Russia v. US
Vladimir Putin wrote an op-ed for The New York Times regarding the "conflict" in Syria.
This has been met with some very mixed reactions, including one member of Congress to say it made him "sick to his stomach" to read it.
Putin attempts to remind and school Americans about diplomacy, what the Pope thinks, and almost inexplicably- democracy.
He goes on to say, "We need to use the United Nations Security Council and believe that preserving law and order in today’s complex and turbulent world is one of the few ways to keep international relations from sliding into chaos. The law is still the law, and we must follow it whether we like it or not. Under current international law, force is permitted only in self-defense or by the decision of the Security Council. Anything else is unacceptable under the United Nations Charter and would constitute an act of aggression. "
Vladimir Putin is telling Americans to follow current international law?!?
But before you start to think the man has a point, he then continues on to say that yes, gas was used on the Syrian people, but not by Assad's regime. He suggests the rebels did it to themselves to invoke sympathy.
And then this "former" KGB hack makes this gem of a statement, "force has proved ineffective and pointless."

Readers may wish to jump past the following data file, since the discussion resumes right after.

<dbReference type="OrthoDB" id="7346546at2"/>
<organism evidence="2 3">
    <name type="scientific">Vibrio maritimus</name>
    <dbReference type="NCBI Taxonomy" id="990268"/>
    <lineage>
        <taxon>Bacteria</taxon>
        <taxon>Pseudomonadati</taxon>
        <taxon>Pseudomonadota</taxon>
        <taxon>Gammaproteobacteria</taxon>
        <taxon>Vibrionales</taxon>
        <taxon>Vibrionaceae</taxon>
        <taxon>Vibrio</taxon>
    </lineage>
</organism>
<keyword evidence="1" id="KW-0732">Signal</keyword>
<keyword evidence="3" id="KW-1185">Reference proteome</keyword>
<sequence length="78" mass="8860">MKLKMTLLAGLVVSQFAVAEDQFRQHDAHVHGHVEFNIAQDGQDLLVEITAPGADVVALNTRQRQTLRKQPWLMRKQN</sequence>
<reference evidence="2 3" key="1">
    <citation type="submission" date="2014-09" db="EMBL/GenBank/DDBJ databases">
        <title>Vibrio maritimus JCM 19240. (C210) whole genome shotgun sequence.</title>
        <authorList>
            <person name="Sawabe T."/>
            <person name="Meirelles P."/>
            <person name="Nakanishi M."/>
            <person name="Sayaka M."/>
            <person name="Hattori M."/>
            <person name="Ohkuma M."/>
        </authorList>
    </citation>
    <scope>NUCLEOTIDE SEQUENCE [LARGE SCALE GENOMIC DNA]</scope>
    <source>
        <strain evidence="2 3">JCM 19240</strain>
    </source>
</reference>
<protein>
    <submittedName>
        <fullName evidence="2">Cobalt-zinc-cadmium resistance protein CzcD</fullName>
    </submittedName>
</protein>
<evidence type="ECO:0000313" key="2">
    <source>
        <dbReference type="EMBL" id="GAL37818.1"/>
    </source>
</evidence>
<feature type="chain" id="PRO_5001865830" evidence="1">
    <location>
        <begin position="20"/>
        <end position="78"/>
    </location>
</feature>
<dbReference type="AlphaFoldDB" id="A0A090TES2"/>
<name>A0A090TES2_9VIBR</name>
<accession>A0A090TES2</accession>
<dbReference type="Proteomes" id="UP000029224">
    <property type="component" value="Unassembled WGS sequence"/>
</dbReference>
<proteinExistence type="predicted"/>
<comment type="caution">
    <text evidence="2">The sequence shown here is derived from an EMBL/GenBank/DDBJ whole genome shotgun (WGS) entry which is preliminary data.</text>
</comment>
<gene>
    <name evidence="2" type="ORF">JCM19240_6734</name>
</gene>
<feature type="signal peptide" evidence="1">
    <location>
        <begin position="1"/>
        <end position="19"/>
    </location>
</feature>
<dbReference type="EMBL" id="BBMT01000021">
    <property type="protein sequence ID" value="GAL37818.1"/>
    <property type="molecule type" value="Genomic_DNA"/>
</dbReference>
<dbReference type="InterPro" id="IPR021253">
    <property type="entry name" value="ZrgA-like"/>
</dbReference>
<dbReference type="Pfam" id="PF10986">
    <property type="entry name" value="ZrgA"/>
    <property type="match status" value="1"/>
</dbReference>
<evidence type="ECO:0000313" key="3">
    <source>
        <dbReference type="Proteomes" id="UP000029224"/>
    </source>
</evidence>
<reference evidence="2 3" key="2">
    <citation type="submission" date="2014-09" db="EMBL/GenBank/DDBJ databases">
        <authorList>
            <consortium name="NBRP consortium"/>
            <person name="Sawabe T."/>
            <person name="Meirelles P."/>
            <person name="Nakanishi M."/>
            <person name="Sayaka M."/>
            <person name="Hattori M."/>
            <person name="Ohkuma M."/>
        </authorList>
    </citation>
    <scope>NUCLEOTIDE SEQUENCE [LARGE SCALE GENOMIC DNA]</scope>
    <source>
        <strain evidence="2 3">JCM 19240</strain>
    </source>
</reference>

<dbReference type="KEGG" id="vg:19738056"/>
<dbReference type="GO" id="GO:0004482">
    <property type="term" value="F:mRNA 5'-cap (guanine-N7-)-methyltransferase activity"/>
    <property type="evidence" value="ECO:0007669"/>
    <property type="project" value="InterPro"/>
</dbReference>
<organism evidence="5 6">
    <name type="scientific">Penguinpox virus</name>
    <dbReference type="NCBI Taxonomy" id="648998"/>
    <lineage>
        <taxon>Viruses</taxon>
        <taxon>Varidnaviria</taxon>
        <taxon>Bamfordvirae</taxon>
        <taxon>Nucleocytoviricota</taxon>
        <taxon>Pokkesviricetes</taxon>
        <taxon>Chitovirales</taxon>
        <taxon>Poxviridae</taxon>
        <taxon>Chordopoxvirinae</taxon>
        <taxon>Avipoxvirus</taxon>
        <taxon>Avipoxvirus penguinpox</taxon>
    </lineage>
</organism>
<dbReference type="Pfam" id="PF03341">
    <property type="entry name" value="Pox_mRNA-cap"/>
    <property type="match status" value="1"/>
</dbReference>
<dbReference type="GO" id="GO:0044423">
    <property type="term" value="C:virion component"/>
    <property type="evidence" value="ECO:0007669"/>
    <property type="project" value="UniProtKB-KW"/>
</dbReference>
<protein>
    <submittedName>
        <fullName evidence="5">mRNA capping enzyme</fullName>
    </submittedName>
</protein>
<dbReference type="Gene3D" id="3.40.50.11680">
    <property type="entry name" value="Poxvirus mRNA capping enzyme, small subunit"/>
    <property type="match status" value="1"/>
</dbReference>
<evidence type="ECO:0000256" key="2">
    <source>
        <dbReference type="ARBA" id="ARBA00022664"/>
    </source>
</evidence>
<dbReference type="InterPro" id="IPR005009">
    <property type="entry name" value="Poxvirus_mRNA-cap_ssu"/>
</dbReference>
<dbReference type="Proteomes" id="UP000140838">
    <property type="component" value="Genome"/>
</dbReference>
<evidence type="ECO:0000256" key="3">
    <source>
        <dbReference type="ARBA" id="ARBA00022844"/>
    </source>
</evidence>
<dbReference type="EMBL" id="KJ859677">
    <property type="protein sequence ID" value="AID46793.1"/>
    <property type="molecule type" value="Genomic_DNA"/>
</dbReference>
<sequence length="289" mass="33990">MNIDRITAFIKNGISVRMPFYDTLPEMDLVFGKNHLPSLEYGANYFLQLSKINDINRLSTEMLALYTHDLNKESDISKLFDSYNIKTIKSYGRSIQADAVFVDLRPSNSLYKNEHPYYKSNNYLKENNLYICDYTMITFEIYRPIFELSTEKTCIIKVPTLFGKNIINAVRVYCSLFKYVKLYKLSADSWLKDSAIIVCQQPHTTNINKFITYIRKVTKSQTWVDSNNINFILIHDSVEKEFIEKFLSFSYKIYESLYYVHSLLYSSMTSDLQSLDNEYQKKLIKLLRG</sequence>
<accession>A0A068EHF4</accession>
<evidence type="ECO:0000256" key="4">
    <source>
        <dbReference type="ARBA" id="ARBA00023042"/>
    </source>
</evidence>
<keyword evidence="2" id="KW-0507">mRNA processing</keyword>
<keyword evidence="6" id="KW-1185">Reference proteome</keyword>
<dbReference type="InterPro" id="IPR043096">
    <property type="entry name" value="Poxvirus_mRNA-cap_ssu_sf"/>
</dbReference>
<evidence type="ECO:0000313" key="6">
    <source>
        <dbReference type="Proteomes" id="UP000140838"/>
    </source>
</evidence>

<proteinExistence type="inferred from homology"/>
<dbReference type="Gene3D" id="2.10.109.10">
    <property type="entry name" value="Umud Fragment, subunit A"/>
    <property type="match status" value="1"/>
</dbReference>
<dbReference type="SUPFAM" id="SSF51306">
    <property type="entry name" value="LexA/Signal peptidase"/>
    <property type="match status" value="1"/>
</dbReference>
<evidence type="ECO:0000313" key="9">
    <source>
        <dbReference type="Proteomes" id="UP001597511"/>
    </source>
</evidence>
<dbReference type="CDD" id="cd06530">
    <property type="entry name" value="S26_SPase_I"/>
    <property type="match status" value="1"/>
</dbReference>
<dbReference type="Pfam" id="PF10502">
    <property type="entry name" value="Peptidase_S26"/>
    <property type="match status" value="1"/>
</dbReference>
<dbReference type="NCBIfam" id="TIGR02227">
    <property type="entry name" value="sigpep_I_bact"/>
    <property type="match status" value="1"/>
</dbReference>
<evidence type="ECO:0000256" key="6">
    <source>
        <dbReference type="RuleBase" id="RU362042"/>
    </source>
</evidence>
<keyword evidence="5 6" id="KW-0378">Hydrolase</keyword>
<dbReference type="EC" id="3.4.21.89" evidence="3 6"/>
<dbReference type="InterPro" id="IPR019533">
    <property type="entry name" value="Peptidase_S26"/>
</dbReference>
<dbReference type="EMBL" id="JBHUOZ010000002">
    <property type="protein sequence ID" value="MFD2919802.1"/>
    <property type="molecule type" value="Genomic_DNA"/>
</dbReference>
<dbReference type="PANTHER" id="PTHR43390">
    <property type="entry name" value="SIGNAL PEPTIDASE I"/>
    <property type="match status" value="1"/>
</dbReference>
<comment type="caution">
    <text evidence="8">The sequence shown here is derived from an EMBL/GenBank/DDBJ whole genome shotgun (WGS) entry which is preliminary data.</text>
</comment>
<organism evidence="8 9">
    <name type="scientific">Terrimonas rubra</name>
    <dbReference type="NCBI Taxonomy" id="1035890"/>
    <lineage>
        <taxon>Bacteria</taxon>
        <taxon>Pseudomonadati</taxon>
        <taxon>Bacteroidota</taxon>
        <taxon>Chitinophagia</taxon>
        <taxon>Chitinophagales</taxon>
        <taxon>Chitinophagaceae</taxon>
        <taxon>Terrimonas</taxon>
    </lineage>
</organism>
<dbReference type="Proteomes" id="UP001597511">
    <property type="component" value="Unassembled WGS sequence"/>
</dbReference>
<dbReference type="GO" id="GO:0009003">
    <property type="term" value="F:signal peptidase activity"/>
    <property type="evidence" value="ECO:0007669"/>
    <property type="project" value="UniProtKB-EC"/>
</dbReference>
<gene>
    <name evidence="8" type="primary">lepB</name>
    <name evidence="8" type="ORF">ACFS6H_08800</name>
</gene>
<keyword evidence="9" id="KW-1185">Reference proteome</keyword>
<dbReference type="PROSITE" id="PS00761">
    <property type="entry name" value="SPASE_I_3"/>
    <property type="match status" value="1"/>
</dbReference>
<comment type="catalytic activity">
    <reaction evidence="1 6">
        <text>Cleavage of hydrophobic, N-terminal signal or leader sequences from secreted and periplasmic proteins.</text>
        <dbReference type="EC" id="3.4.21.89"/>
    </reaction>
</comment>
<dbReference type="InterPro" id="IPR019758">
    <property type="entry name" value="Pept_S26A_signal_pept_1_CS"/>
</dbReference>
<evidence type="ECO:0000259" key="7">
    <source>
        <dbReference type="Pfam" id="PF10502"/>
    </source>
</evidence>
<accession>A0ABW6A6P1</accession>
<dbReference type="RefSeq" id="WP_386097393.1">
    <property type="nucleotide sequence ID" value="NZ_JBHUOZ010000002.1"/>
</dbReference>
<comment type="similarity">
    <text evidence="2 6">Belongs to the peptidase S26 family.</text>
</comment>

And don't miss the part where on 9/11 Vladimir Putin in all sincerity asks Americans to recall the wars in Iraq and Afghanistan.
"The world reacts by asking: if you cannot count on international law, then you must find other ways to ensure your security. Thus a growing number of countries seek to acquire weapons of mass destruction. This is logical: if you have the bomb, no one will touch you."
Be sure to stay to the end, where Vladimir Putin, the president of Russia, former KGB agent, the man who turned off gas to his own people in the middle of a freezing winter, possible Chechnyan war criminal, persecutor of gays, and human minotaur, says in response to President Obama's address to the nation:
And I would rather disagree with a case he made on American exceptionalism, stating that the United States’ policy is “what makes America different. It’s what makes us exceptional.” It is extremely dangerous to encourage people to see themselves as exceptional, whatever the motivation. There are big countries and small countries, rich and poor, those with long democratic traditions and those still finding their way to democracy. Their policies differ, too. We are all different, but when we ask for the Lord’s blessings, we must not forget that God created us equal.
Again, "it is extremely dangerous to encourage people to see themselves as exceptional."
And that, my friends, is what defines the difference between Russia and America.
Now I understand why the congressman was sick to his stomach.